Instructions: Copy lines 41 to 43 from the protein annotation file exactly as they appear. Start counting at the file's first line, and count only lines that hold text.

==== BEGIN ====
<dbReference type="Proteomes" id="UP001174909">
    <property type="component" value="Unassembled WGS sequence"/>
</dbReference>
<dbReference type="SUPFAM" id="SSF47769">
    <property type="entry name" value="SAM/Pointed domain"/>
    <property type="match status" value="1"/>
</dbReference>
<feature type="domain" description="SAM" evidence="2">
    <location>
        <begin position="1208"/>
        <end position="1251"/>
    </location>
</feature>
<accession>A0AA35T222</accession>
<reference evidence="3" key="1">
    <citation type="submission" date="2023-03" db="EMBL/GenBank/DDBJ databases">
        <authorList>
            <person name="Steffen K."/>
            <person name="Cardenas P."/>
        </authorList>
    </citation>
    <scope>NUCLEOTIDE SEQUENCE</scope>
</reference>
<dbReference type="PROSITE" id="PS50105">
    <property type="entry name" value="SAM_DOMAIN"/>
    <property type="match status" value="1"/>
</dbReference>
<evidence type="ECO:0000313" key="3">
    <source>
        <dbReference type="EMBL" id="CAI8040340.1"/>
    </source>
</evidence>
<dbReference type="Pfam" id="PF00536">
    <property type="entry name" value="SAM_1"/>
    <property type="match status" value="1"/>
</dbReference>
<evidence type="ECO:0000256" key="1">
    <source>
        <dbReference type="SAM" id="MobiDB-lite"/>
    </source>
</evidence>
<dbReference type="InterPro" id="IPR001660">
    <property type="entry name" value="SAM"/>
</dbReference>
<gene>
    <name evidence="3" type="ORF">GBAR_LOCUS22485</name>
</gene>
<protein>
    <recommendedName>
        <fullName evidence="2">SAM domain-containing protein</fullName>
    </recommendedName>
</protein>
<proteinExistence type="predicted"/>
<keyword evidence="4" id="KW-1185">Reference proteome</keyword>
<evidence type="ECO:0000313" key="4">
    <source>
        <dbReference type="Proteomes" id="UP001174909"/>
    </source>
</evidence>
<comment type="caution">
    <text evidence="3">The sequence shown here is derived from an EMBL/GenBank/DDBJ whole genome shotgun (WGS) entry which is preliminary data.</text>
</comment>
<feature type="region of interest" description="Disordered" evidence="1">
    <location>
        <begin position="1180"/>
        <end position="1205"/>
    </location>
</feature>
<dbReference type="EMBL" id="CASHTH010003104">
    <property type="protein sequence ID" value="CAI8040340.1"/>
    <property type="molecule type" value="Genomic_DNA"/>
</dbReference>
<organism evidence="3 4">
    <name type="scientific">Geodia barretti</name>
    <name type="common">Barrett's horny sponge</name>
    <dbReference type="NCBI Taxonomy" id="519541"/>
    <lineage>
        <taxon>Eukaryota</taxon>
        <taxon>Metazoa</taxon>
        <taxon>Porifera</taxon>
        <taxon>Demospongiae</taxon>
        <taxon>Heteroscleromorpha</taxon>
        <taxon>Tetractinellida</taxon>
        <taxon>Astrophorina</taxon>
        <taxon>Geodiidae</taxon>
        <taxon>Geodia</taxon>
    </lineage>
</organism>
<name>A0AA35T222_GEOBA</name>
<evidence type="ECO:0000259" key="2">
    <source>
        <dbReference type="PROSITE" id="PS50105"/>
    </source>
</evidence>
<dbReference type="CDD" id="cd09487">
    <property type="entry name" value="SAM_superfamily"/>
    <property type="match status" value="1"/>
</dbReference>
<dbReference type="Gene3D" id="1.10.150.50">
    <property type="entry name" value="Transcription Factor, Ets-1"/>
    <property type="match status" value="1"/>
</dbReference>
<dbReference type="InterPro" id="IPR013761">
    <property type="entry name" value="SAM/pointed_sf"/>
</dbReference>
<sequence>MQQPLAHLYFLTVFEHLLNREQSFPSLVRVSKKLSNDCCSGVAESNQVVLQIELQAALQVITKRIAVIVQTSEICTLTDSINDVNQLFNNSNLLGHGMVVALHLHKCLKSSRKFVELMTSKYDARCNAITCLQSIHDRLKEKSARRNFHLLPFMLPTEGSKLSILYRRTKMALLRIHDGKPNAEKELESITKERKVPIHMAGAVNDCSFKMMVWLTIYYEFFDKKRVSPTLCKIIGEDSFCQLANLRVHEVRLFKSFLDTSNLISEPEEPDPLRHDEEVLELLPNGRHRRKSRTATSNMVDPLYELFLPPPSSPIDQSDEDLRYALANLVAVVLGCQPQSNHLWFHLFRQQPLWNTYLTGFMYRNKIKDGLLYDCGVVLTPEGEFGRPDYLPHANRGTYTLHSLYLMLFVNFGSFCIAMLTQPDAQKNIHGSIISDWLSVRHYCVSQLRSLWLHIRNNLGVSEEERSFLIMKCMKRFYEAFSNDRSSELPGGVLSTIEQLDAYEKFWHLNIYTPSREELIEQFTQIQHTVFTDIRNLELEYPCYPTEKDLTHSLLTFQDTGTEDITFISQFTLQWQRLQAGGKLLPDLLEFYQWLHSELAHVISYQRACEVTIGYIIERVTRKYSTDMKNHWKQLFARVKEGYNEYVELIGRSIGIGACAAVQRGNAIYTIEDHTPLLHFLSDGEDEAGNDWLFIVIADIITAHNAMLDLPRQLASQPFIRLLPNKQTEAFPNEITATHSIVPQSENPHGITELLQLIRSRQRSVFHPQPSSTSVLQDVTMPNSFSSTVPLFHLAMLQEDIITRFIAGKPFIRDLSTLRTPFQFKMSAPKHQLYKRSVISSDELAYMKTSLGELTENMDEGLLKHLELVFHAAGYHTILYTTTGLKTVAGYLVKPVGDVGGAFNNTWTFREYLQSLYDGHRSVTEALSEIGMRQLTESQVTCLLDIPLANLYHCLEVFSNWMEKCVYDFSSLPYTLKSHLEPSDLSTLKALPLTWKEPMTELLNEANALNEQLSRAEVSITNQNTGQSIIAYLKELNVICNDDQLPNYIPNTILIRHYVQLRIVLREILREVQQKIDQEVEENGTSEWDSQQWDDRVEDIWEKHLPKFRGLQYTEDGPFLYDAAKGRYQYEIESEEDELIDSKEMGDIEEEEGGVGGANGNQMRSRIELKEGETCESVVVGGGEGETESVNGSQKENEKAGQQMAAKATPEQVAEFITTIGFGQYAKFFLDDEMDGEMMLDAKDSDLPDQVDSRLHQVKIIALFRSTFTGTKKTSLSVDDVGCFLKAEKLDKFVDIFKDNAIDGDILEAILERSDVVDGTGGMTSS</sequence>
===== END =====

</evidence>
<dbReference type="InterPro" id="IPR001660">
    <property type="entry name" value="SAM"/>